Does Individual Accountability Imply Inability to Prioritize?

In conversation today, we hit on an interesting idea. It’s truthy; I’m not sure whether it’s true. In the experience of the people in the room, the following two statements were identical:

  1. Tasks, and responsibilities, are done by individuals. Individuals are accountable for outcomes.
  2. Every person in the company is assigned multiple parallel tasks, stopping at the point where each person has the number of tasks which makes them ineffectual.

The places where we have not seen #2 all do team-based task ownership, responsibility, and accountability. Is this true in your experience as well?

Does this imply that #2 is the natural result of #1? If so, does that mean that prioritization and doing one thing until it is done necessarily requires team-based work patterns?

The ability to focus on one thing, ship it, and start collecting revenue is a large advantage in the marketplace (as compared to the company that implements multiple things at once and so delivers later). If the above is true, then is individual accountability an inherent maladaption to business survival? Of course, it can provide other advantages (particularly ease of central control). But aren’t those the ingredients for a technological disruption to a market? Is team-based work allocation a potential disruptivve technology?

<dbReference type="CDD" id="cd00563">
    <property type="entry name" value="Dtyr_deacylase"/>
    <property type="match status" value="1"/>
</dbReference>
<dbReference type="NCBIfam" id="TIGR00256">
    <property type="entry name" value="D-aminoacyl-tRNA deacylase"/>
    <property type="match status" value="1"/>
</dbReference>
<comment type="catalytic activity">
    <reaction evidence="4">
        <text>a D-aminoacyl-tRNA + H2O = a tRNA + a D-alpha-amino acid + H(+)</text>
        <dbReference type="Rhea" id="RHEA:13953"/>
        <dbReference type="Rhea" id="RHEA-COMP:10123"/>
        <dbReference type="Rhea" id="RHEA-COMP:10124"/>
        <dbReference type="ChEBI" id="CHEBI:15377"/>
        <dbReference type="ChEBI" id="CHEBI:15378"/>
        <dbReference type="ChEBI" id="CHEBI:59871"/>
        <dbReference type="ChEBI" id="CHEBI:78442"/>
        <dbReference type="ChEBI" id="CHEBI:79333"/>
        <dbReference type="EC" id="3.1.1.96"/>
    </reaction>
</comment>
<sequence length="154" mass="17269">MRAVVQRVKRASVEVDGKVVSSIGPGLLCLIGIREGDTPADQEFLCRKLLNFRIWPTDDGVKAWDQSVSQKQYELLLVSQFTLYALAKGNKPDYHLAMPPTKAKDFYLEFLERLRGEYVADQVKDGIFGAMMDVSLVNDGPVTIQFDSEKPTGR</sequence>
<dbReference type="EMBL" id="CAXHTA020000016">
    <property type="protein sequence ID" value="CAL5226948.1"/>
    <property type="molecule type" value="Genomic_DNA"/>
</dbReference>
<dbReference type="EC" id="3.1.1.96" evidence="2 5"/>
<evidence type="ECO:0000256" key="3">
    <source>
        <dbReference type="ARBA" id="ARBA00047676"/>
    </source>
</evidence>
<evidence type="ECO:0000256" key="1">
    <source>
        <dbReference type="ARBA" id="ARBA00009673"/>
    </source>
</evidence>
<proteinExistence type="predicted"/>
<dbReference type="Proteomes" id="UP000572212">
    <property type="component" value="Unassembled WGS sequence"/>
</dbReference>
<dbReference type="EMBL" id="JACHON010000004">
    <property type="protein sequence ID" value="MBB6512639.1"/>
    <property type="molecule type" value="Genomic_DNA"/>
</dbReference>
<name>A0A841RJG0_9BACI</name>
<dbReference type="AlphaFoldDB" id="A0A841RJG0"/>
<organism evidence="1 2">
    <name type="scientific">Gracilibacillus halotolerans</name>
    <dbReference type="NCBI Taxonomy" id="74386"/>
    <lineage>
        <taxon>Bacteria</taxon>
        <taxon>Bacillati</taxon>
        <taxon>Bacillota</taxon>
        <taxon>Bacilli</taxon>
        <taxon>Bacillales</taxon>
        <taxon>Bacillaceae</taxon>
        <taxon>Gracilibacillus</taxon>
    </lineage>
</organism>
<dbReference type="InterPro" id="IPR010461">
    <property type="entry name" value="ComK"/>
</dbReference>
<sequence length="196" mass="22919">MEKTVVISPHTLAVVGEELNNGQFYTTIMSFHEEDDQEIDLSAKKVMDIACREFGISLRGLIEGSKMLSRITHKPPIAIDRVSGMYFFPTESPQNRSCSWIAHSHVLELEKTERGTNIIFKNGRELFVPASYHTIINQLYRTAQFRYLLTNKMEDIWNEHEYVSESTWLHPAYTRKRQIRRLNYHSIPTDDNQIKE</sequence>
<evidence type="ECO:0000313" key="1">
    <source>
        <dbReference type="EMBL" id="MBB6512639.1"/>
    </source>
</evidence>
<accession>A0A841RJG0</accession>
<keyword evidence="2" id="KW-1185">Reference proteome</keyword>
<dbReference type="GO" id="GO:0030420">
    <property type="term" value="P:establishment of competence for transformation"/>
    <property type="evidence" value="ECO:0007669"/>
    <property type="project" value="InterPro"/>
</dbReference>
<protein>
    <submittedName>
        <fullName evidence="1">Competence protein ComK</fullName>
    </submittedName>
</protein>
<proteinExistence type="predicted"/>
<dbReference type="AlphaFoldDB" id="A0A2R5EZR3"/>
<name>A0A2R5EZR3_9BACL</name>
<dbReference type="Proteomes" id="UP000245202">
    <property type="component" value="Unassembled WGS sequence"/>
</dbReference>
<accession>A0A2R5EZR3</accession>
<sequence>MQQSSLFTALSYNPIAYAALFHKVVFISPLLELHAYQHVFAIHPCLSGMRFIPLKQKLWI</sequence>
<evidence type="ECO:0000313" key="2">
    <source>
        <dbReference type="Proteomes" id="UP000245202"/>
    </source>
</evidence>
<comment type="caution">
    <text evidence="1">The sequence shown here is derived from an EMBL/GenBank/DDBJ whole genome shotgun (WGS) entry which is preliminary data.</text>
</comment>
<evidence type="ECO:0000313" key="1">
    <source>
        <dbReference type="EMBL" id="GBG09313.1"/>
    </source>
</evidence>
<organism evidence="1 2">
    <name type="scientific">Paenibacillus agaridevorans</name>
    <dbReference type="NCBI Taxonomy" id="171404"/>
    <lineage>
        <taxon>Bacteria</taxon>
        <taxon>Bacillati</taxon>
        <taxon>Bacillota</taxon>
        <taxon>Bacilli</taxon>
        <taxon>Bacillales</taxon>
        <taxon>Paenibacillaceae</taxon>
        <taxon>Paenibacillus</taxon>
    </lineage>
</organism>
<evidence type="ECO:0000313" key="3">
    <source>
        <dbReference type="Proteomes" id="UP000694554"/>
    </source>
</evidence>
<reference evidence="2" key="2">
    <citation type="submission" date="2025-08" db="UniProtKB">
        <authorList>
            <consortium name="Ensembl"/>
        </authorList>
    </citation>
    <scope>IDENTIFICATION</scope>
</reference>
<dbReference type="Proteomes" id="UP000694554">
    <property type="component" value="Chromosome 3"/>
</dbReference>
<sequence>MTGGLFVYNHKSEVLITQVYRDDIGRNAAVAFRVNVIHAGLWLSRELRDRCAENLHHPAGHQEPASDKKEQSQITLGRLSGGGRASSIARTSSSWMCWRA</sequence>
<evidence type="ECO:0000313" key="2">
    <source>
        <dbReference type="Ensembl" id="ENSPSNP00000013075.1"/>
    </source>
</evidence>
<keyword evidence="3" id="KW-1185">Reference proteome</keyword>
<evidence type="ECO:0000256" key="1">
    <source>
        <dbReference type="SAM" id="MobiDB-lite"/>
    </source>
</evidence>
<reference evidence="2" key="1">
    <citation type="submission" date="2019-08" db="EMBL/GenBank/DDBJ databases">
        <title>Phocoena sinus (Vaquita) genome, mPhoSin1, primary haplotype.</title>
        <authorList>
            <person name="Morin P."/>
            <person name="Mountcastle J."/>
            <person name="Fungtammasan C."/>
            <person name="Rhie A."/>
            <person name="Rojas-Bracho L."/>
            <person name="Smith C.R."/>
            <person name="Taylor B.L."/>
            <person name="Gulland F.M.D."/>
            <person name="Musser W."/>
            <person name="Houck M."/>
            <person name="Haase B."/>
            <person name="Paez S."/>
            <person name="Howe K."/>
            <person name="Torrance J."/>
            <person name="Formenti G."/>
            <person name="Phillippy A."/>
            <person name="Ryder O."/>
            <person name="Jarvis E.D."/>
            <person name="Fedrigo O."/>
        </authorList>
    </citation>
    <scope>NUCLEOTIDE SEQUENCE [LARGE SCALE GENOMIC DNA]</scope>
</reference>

3 thoughts on “Does Individual Accountability Imply Inability to Prioritize?”

  1. When working solo, I always multi-task. Maybe 5 tasks at once.

    When pairing, multi-tasking is awkward. We can do it a little (2 tasks) but usually just 1.

    When mobbing, I find multi-tasking to be near impossible.

  2. Since reading this, I repeatedly see my organization make make the decision to accept a delay of our #1 most important item, by asking us to work on another item at the same time (and another, and another…). Perhaps staying busy is more important than delivering value.

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